The powers granted by the RESTRICT Act would be discretionary, and could theoretically be used in a restrained and measured way. At minimum, they would set up a review standard similar to CFIUS review, but applied to all investment in U.S. communications channels by “foreign adversaries.” However, it is notable that the legislation does not include any limiting principles, such as a requirement to use the least restrictive form of mitigation that protects national security goals. The extremely broad scope of the national security mandates in the bill also lend themselves toward maximal use of the powers granted to the federal government.

Without limiting principles, and with restricted opportunities for legal challenge, S. 686 would press the federal government to ban or censor any significant information and communications technologies within the U.S. market that are economically influenced by foreign nations viewed as adversaries of the United States. Such technologies could be subject to censorship or restriction at will, with heavy penalties potentially levied on any U.S. citizens who attempted to access them. 

Such actions could have significant ramifications internationally and domestically. We may see retaliatory bans on the use of U.S. software and communications technologies in foreign countries targeted as “adversary nations.” This could accelerate the division of the world into rival information technology spheres protected by “great firewalls” like that imposed by China, which itself sharply restricts or bans U.S. information technology companies.

Domestically, Section 11 of the bill establishes draconian penalties for American citizens who violate it by attempting to evade or help others to evade new restrictions on foreign-owned information and communications technologies. While it is somewhat ambiguous how far this could go, it could lead to American citizens being prosecuted for accessing information on a wide range of foreign-owned technology platforms. 

This kind of censorship, based on foreign ownership rather than content, has not been tested under First Amendment law, but it could have profound implications.12 The ACLU has already stated its opposition to the bill on freedom of expression grounds. The court decision overruling a ban on WeChat use by American citizens on First Amendment grounds is further demonstration that such concerns have validity.13

Some Policy Conclusions and Recommendations

Of the two major TikTok bills moving through Congress, H.R. 1153 most clearly overreaches in its extreme penalties on U.S. citizens for interaction with Chinese-influenced companies, and its use of U.S. sanctions to try to force worldwide divestment from Chinese software. S. 686, the RESTRICT Act seems more likely to pass into law in some form. While it too goes well beyond TikTok, it clearly reflects recent policy momentum in Washington for a new CFIUS-like oversight procedure for foreign investment in U.S. communications.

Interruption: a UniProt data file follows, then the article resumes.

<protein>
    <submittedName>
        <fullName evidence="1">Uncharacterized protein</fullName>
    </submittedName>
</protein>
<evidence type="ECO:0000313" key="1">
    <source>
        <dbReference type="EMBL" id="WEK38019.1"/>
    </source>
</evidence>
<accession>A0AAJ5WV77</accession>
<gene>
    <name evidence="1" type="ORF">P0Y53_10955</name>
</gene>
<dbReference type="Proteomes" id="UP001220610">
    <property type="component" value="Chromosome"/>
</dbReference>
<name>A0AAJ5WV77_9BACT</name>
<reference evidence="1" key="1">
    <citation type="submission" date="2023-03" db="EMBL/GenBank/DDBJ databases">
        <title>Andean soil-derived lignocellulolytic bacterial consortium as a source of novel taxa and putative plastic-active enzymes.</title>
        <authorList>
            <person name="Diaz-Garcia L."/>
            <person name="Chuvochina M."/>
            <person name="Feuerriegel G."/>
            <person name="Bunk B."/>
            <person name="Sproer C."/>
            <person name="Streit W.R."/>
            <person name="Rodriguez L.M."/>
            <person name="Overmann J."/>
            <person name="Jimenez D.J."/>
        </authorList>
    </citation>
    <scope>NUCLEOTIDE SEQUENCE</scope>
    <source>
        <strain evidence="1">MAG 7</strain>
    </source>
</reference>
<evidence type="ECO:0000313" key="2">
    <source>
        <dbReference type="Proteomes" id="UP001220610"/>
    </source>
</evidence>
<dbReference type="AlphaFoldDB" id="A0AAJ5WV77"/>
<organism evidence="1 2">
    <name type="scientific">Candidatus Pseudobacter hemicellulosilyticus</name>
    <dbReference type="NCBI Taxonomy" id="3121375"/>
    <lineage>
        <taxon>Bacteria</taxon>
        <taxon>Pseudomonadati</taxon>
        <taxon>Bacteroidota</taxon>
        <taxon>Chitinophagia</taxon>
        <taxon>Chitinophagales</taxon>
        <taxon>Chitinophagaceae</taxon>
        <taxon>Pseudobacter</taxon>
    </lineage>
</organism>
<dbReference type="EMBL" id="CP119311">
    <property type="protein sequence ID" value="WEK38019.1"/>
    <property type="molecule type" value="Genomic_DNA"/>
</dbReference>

Yet the RESTRICT Act also has clear potential for overreach in the tremendous and largely unaccountable regulatory powers it grants the government to control communications potentially influenced by an “adversary nation.” The idea of a national security review process holds useful potential because of its flexibility and the ability to pursue mitigation strategies appropriately tailored to the issue at hand, but only if it is limited and targeted in practice.

Of the two major TikTok bills moving through Congress, H.R. 1153 most clearly overreaches in its extreme penalties on U.S. citizens for interaction with Chinese-influenced companies, and its use of U.S. sanctions to try to force worldwide divestment from Chinese software.

It is also striking that while these bills are very broad in the national security application, they are underinclusive in responding to concerns expressed about TikTok. For example, neither piece of legislation addresses concerns about TikTok that are not based on its Chinese ownership but are common to a wide range of social media apps, such as loss of privacy, gathering of personal data, targeting of young people, and the addictive quality of social media. Addressing these concerns requires broader internet privacy legislation that would apply to U.S. and foreign-owned apps alike. 

Mandating sweeping national security restrictions on communications technology also loses the opportunity for a principled effort to liberalize Chinese software markets by seeking reciprocity in access to the U.S. and Chinese markets. U.S. social media companies are by and large banned in China; this alone creates an argument that Chinese software companies can be reciprocally banned in the U.S. unless China liberalizes access to its information space.14 By instead setting up procedures for blanket national security bans on foreign software, the U.S. effectively begins to follow China in placing sharp national security restrictions on the openness of our internet media. As Yale law professor Robert Williams stated, “the appropriate response to China’s arbitrary application of ‘national security’ is not to imitate the Chinese approach.”15